We at CURE wish Zachery the best for his future both on and off the field. Zachery is living proof that our investment in research can allow kids to be more than normal – they can thrive. Our goal at CURE is to fund life-saving research that improves the survival for children battling cancer as well as addresses the unique and critical needs of survivors. We want ALL children to thrive. Won’t you join us?


Your Piece of the Puzzle

Have you ever sat over a puzzle for endless hours searching for the last edge piece? It might be a color and pattern that should be easy to find and yet, among all of the others that look so similar, it can elude even the most relentless pursuit.

Sometimes the answer to a problem in real life can be just as elusive. Even when your soul yearns to help, the way to do so can be hard to find. Just ask Melissa. A few years ago, Melissa heard about a boy named Lake at her church who was fighting cancer for the second time. A mother herself, she felt an immediate connection with Lake’s mother who was about to have another child. Her heart went out to this family who were thrust back into a fight for his life and she felt compelled to do something. But she had no idea what piece she could play in this puzzle since she didn’t know the family personally.

Some people stop there. With the noblest of intentions, they scour the table, decide there is no way to find their piece and then put the puzzle in the box. They still feel bad and hope that someone will help, but they don’t continue to search for a way.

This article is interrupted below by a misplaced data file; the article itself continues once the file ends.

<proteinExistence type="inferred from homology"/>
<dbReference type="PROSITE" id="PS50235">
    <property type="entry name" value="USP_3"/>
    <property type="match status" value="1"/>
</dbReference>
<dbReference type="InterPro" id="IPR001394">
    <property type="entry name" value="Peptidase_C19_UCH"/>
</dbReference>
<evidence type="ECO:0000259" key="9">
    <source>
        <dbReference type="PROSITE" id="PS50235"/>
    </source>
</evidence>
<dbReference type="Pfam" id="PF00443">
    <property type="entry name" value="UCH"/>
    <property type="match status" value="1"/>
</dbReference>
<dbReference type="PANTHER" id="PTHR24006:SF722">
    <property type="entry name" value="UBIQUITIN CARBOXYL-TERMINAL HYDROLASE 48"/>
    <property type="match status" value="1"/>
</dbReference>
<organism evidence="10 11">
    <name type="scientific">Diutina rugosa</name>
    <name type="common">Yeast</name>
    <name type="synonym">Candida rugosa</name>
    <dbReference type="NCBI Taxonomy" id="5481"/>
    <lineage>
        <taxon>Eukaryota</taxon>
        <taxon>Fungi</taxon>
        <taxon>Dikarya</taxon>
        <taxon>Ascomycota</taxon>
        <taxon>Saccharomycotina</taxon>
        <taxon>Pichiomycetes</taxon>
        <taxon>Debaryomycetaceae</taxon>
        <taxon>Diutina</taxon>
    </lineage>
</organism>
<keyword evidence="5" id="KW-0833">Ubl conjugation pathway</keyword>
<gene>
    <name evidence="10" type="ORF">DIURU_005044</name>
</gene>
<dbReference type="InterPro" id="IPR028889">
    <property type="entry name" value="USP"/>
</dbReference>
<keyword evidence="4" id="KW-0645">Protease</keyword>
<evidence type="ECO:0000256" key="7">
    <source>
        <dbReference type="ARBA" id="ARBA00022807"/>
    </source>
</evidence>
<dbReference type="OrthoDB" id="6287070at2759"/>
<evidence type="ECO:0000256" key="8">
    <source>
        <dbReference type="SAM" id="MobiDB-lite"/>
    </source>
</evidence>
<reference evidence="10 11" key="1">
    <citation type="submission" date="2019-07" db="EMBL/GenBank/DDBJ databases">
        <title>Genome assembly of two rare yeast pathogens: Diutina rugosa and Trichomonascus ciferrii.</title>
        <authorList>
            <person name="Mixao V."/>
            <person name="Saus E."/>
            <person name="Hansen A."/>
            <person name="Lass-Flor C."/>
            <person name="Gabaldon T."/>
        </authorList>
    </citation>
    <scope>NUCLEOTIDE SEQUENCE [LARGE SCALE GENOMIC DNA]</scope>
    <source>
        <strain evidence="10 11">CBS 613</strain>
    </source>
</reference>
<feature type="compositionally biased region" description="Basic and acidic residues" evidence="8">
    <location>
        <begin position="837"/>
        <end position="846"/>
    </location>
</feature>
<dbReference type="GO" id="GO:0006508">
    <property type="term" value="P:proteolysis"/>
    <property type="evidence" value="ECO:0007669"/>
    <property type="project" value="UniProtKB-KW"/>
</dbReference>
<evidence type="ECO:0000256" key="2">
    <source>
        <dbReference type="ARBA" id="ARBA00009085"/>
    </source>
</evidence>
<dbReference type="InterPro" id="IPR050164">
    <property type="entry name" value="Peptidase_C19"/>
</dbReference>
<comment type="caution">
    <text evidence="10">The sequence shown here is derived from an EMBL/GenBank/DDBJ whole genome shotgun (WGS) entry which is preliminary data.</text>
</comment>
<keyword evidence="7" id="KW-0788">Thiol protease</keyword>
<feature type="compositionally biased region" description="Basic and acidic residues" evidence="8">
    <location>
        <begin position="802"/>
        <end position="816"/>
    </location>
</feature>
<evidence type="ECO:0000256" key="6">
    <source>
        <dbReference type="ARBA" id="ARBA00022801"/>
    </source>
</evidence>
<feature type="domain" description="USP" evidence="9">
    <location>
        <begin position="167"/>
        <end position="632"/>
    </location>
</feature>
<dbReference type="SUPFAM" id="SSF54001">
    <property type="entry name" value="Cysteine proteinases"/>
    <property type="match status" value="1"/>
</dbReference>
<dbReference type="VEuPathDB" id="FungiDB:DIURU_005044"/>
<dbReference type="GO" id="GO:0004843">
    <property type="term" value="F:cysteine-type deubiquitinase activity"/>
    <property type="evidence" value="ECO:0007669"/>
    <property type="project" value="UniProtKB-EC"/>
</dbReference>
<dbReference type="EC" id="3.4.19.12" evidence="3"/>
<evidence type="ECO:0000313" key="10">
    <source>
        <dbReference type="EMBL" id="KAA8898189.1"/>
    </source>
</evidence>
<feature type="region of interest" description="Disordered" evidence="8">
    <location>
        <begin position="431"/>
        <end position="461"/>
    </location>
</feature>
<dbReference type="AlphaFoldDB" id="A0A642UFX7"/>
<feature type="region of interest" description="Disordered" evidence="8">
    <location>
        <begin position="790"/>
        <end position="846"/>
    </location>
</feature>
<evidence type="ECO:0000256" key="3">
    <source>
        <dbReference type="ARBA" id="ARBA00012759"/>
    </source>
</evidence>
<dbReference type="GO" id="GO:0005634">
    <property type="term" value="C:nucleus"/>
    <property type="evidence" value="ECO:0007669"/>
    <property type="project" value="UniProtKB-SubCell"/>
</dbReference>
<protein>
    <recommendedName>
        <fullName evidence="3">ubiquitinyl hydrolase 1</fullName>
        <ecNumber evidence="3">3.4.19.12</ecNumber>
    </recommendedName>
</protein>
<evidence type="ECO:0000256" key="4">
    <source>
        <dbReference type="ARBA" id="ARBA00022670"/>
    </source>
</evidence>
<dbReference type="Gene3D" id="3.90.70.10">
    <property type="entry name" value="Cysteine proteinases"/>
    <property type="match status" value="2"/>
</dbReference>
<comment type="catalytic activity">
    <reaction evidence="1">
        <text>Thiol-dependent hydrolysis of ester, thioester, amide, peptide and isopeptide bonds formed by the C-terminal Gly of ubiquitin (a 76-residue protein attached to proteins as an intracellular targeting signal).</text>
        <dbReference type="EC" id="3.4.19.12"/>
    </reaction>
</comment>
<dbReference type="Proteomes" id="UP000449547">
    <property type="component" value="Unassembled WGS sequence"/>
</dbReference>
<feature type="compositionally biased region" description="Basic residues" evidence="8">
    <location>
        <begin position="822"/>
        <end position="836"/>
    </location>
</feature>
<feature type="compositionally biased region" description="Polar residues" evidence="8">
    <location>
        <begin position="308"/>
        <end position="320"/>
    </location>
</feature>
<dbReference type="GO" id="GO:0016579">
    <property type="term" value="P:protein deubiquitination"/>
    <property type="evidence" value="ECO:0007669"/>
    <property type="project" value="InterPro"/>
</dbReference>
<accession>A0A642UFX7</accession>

Not Melissa. She knew she had to do something. When Lake passed away in May of 2015, she was devastated. But that event cemented her calling to do something in his memory.

So she decided to raise money for CURE Childhood Cancer. The question of how she would go about doing that plagued her. As she considered the question, an idea of making and selling beaded bracelets began forming in her mind. This lead to even more questions because jewelry-making wasn’t something she had any experience with. But she took the plunge and decided to take up a new hobby with the hopes of honoring Lake and his family.

In August, she began to collect beads from broken jewelry, Goodwill, and friends who were willing to share their unwanted pieces and she made 400 bracelets. She sold them during September’s Childhood Cancer Awareness Month on Facebook for $6 apiece and when they were gone she had raised over $2000! This year she did the same thing and made $2700. She has received orders from as far away as Switzerland and Germany.

She has also met Lake’s mother, Anna, and the two have become friends. Melissa says that making jewelry for this worthy cause brings her joy. It is the part she can play – her piece of the puzzle.

What is your piece?

What can you do to help CURE support families fighting against cancer and fund research that will ultimately lead to a cure? Maybe you have a talent you can use or like Melissa, you could start something new. If you would like ideas, visit our Fundraising Page or send an email to [email protected]. We would love to help you find out where you can fit in.


Five Reasons to Seek Counseling – And CURE Can Help!

Hearing the statement “your child has cancer” is quite possibly the most difficult and life changing information you could ever receive.  You may immediately experience feelings of shock and denial.  This is a common and natural response.  Over time, you may start to experience other feelings as well –  feelings of guilt, sadness, anger, hopelessness, and fear.  These feelings are commonly associated with grief.  Grief can mean the fear of losing someone we love and adore, or it may be the realization that our life will never be the same.  Parents experiencing the impact of childhood cancer may find the following losses relatable and may benefit from the aid of counseling.

  1. The loss of control and the ability to provide safety.